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Discussion Starter #1
Well, I finally got started on the AGLT mod for the front end of my old 96 ZRT 800 that I just acquired back into my possession. I sure do love this sled. I will show some of the progress I have done so far. Can't wait to complete it. I have already done the rear suspension when my stepson owned it a few years ago, but I am now considering a 136 in the back. If the torque link is good then the 136 will be even better!!

For anyone wanting to do this I found it is easiest to take the nuts off the bolts for the a-arms and tilt the arm down and slide the arm off completely and then align the bolt with the holes in the belly pan and take them out.
 

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Discussion Starter #2
With everything off the sled on this side don't throw out the tie rod ends. Because any of you looking for the old Black Magic torque links and can't find them you now have part of what is needed to make the link with these old tie rod ends. The ends just happen to be (3/8" x 24 right hand thread) and the other is a (3/8" x 24 left hand thread). All you do is buy the tie rod end (left handed side) from HPE for 7.95 ea. and your done except for the plate. I will get into that later. If the tie rod is too long simply cut it in the middle and take out what length isn't needed and have your local weld shop tig it back together at the length you need.
 

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Discussion Starter #3
I got some 1/4" aluminum stock 1 3/4" wide (can be wider, maybe 2"depends if you have electric start. Need clearance for the ring gear) and 5 3/4" long and traced a rough outline from measurements taken off the cylinder onto the plate and used a cut off tool and drilled and filed most of it in about 1/2 hr. using hand tools. Then, when I was done, I hit it with some paint.
 

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Discussion Starter #4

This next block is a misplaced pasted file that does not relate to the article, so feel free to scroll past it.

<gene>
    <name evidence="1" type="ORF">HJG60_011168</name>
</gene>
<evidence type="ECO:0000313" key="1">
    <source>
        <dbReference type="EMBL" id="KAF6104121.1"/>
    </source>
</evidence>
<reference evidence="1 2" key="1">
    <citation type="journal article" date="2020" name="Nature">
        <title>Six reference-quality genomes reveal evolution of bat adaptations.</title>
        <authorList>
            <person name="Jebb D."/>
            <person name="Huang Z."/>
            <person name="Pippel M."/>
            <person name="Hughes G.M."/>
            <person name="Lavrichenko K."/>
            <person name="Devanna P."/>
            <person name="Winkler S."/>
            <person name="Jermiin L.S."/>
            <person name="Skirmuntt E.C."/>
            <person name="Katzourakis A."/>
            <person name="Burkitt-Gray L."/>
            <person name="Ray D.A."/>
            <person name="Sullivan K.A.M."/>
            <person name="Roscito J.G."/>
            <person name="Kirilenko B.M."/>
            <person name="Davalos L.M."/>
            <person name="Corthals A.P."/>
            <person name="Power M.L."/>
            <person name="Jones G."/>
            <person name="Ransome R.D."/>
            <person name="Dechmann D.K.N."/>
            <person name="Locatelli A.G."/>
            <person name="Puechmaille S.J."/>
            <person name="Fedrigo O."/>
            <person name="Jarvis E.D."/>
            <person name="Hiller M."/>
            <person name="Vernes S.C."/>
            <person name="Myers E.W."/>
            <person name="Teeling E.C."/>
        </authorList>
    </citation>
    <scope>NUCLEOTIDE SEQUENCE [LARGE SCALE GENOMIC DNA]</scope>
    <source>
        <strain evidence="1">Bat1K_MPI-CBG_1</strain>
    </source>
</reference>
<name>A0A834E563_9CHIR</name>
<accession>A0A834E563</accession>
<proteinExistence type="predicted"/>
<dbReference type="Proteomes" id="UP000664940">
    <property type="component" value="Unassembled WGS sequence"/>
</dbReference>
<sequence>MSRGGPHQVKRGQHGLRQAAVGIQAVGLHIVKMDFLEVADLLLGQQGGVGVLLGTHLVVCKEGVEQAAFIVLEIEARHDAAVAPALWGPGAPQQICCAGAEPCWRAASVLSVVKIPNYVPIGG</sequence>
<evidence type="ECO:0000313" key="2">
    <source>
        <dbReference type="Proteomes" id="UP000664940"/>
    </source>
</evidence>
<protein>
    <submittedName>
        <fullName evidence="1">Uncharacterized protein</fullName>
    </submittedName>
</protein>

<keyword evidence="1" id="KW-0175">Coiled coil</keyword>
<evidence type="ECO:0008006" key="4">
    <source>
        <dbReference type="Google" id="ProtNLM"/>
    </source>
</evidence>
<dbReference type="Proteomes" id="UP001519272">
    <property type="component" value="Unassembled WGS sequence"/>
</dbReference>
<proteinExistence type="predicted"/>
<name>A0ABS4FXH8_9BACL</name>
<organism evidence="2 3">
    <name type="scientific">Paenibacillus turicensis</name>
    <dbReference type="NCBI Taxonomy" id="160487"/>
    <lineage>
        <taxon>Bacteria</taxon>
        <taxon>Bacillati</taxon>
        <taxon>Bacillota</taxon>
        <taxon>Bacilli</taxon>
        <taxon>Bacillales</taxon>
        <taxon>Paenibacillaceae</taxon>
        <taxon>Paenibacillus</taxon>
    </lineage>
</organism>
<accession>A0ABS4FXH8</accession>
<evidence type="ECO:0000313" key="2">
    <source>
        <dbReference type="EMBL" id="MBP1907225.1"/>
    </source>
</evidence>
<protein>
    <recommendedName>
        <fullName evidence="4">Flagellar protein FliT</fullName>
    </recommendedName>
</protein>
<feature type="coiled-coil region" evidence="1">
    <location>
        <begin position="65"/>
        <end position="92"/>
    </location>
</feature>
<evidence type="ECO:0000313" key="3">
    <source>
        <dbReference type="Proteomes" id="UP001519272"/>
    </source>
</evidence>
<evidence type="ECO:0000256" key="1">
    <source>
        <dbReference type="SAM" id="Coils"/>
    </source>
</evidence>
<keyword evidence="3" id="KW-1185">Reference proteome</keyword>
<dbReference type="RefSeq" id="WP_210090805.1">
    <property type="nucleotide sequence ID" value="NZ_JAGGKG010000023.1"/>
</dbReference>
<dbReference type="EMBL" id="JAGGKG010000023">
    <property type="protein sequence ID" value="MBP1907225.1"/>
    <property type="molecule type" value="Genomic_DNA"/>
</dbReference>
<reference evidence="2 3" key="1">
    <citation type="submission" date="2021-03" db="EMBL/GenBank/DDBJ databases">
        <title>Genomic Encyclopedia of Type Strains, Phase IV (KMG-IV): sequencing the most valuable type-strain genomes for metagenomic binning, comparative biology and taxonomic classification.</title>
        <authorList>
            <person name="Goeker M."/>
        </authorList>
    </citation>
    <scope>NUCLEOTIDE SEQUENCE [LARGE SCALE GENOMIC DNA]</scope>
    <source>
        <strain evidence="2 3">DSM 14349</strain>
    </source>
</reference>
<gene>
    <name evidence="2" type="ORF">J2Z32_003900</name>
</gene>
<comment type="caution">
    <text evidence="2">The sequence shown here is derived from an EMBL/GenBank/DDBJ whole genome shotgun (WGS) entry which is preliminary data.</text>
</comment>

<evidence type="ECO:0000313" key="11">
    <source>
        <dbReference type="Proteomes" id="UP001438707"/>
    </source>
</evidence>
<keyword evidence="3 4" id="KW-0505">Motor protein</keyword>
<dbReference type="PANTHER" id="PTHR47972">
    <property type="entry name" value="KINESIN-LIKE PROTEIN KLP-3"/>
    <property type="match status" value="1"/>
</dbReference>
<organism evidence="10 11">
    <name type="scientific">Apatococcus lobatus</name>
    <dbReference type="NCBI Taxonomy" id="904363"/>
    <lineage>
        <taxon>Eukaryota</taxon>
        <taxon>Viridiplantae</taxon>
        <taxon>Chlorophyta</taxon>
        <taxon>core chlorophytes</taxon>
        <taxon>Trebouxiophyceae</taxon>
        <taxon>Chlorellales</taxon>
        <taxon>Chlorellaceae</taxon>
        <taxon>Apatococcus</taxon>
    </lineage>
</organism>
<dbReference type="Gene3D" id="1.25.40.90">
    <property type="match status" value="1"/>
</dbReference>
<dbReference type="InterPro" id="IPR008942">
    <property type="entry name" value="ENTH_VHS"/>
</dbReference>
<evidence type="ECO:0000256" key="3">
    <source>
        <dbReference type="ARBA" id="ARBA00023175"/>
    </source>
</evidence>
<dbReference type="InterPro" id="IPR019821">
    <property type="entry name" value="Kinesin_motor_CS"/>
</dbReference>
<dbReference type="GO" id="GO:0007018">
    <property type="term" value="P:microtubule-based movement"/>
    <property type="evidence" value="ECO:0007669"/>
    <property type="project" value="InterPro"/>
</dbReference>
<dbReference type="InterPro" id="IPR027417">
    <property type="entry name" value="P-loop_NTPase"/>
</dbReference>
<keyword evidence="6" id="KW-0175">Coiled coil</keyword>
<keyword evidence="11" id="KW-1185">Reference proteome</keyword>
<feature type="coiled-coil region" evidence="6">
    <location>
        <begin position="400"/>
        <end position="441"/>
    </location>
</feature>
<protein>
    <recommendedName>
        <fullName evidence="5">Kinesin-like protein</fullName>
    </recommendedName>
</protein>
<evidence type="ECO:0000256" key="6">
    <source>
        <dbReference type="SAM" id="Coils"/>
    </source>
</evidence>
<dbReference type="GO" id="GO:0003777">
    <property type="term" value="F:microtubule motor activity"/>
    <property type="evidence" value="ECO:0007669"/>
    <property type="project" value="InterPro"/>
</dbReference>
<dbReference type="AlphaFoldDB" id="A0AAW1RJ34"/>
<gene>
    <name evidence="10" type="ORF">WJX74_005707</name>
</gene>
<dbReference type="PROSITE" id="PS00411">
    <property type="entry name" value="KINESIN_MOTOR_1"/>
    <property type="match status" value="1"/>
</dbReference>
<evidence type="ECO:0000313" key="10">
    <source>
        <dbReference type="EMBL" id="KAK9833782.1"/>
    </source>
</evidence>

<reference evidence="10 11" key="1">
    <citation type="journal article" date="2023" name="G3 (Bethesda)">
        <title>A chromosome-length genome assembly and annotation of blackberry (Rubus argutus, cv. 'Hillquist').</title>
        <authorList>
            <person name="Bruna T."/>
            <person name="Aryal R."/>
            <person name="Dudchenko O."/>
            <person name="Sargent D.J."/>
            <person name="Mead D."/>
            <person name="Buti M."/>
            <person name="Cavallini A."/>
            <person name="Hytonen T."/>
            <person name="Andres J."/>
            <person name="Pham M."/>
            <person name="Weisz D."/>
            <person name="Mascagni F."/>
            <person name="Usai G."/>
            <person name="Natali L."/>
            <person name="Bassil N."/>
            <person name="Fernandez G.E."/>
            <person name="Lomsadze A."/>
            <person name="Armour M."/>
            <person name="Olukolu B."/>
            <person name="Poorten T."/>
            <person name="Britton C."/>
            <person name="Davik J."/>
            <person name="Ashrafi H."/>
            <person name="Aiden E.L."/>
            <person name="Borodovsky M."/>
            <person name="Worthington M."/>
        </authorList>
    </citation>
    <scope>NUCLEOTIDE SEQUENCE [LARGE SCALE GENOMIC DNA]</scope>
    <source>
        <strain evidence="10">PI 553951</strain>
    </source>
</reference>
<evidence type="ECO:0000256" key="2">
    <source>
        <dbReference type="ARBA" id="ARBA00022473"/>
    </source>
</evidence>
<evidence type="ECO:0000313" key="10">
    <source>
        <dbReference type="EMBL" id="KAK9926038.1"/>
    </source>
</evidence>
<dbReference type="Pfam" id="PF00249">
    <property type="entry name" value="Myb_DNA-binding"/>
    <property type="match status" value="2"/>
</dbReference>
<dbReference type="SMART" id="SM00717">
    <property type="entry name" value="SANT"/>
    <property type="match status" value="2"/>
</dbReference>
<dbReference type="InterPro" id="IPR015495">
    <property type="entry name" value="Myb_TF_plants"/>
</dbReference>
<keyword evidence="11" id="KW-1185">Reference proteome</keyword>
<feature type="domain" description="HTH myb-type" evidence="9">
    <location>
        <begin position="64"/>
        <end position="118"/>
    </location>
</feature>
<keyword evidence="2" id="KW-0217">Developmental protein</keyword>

I got the sway bar out and saw that it has a slight bend in it. Not all that bad for over 6600 miles on it. I got a hold of speedymetals.com and they sent me out what I needed and got it in about 3 days. I purchased the 5/8" square stock 4140 cold finished annealed. I got a 36" piece for $10.42 plus shipping. I had a local guy cut the ends to insure the arms would go onto the shaft with enough clearance for the bolt to go into it. He only cut two corners instead of the 4 that everyone else does for strength. The bar turned out to be 2.5" longer just as A G stated it should be. One thing I did notice was that the sway bar appears to be pinned at each end. So cat had this in 3 pieces for some reason. If you were to look at the ends there is a small hole that appears to have the pin in it. Can't see it in the pic. If anyone is doing this mod you will see it!!
 

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Discussion Starter #5
Ok, next was the A-arms. Finally got everything needed and put some grease fittings into the arms. I got some fittings at our local hardware and drilled and tapped the holes. Degreased the holes and red loctited the fittings. Then I wire brushed the internals of the arms to remove any crud and rust with the bench grinder. Now its off for some sand blasting and then paint. Here is a handy tool for those hard to reach areas. It fits right onto your grease gun. Make life easier and isn't very expensive at all.
 

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Discussion Starter #6
Got the spindles back last night and now they are gonna be stripped and painted. I know of guys that sand blast them but I don't want sand in the spindles so I am having them stripped instead. Had to have some reliefs cut into them for the A-arms to function correctly. Got these off e-bay.
 

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Discussion Starter #7
While waiting for everything to be completed that was sent out to be stripped or blasted, I moved the steering rack up and replaced all rubber washers #3's with steel ones under the bottom to lift up the assembly. This was very easy to do and A G assures me this will pay big dividends in bump steer so I did it. I want the best I can afford and it only cost my time and a few washers. This pic is for my 96 ZRT 800. If you are doing a mod for another model sled you'll have to check the pinned section or get a hold of A G your model may differ. Keep in mind all this was done without engine removal. Just the panel underneath. Really quite simple.
 

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Discussion Starter #8 (Edited)
There were 5 washers altogether I replaced and one I added to the other bell crank on the right. Take out the rubber ones on the top (#6, #21, and #22) and replace with steel ones underneath to raise the assembly. Be sure to lube with (high) temp grease not low temp. You don't want the engine heat to melt the low temp grease you use on your spindles and suspension.